The other day I was thinking about the simple pleasure of sitting with another person winding a ball of yarn. I had been to Knitch, a great online yarn shop that happens to have their warehouse and shop around the corner from my house. A favorite Aunt had a birthday coming up and I wanted to buy yarn for a scarf. After picking out a yummy skein of Artyarn’s Silk Rhapsody Glitter, Nell asked if I wanted it wound from a hank into a center pull ball. It’s a service that you only find in good yarn shops, and they have some amazing contraptions to do it quickly. Most folks are delighted I’m sure, but I always say no thanks.
Perhaps it’s just the memory from childhood of those special moments with Mom while I held the yarn stretched out between my two childish hands and she went round and round wrapping it into a ball. Like most of us who learned needlework from our mothers, it was moments like these that kindled the desire to learn. “What are you going to make mommy? Can I do it too?” And so it began.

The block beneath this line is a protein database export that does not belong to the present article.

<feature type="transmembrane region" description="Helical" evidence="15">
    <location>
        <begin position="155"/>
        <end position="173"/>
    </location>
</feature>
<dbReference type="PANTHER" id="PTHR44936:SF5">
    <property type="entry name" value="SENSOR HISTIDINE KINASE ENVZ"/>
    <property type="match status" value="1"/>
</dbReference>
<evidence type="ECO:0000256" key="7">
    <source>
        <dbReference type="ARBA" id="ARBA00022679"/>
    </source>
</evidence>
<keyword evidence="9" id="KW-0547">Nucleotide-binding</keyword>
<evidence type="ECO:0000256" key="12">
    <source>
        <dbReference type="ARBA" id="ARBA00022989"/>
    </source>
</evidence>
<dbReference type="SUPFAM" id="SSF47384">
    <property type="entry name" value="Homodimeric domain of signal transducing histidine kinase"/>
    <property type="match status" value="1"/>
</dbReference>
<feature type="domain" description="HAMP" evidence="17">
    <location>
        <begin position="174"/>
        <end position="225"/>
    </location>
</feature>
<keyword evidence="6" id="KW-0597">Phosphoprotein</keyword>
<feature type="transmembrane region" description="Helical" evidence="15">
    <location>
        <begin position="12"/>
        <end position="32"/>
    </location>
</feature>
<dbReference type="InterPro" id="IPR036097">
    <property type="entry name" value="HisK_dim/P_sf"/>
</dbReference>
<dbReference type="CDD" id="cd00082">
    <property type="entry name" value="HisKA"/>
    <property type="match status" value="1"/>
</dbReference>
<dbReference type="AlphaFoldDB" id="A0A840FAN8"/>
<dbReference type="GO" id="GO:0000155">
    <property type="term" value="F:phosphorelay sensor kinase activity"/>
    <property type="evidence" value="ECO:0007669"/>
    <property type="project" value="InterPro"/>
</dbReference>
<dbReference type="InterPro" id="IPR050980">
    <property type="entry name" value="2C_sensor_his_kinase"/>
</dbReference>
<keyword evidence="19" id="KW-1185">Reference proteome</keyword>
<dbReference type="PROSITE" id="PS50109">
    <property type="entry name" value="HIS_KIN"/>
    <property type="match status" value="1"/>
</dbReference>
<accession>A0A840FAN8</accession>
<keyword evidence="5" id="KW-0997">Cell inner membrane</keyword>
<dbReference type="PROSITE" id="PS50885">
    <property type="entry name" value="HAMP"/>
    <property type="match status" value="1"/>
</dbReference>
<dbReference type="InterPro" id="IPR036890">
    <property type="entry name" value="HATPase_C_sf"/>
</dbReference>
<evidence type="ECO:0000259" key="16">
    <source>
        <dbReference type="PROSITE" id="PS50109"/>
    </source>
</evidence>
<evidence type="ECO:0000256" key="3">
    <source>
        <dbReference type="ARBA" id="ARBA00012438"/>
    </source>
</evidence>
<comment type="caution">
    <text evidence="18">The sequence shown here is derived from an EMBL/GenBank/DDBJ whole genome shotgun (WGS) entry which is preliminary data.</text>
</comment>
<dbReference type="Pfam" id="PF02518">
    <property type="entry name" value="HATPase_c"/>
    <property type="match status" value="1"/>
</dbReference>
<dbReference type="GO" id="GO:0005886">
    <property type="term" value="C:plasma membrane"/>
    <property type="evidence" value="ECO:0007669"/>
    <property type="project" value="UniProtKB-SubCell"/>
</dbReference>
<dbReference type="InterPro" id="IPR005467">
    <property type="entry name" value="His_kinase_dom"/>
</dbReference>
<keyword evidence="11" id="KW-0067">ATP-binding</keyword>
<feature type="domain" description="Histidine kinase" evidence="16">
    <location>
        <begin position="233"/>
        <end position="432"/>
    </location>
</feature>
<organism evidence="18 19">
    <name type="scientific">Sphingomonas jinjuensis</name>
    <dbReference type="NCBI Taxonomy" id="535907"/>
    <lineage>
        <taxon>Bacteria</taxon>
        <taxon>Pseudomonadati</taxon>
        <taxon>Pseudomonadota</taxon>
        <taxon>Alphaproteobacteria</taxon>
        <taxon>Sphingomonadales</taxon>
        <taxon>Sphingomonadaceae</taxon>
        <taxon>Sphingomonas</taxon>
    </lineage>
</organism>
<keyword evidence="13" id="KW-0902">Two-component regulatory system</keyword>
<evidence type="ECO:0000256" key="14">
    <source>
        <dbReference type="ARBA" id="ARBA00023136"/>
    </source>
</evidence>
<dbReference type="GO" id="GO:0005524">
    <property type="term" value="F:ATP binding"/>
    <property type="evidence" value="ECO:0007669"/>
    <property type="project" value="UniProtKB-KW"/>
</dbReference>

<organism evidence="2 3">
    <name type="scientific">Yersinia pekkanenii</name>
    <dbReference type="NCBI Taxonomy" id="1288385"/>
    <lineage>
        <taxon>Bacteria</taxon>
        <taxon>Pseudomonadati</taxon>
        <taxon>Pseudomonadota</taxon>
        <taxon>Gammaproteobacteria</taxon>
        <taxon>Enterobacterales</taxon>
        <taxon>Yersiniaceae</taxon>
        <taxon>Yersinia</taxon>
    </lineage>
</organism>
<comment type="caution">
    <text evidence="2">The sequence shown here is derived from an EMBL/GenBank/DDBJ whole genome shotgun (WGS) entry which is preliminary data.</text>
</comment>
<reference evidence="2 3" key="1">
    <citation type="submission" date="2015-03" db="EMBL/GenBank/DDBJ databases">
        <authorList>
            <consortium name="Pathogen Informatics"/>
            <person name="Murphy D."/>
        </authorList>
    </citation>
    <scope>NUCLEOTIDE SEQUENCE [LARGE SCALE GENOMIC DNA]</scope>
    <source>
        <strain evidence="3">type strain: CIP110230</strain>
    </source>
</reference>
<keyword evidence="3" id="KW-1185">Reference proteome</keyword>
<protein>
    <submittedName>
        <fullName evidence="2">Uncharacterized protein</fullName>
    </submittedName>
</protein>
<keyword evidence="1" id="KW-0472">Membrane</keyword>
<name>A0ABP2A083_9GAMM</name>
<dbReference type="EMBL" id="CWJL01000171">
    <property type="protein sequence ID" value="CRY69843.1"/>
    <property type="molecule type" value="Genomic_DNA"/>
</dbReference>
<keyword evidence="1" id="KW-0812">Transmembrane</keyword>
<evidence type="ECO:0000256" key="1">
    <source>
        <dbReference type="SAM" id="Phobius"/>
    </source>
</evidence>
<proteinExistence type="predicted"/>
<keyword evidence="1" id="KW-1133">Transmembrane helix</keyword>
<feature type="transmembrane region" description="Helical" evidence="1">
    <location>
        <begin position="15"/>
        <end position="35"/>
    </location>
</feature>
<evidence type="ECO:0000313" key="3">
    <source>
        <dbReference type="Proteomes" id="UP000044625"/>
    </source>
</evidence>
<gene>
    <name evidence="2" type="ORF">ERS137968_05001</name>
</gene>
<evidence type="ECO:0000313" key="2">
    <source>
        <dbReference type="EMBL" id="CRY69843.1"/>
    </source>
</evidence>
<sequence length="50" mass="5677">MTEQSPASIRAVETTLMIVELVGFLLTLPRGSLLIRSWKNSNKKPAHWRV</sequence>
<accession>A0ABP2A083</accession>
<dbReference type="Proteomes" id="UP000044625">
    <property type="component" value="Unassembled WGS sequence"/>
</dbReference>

There was always some little part of the project that needed an extra set of hands. “put you finger right here while I tie this knot.” Or maybe that was just Mom’s way of drawing me in and making me feel a part of the grown up ladies sitting around with their crewel, needlepoint and knitting.
My first lesson was on a French knitting spool I think. From there I graduated to knitting needles, and crochet hooks. At some point in high school I do remember my Mom lamenting that somehow her beautiful old woven embroidery case with wooden hoop, needles and floss had become mine. But that’s what passing on traditions is all about.
So when someone asks if I would like the yarn wound into a neat ball, I always say no. Not unless you are willing to sit across from me and enjoy a half hour of warm and relaxing chatter while I hold the yarn and you make a ball.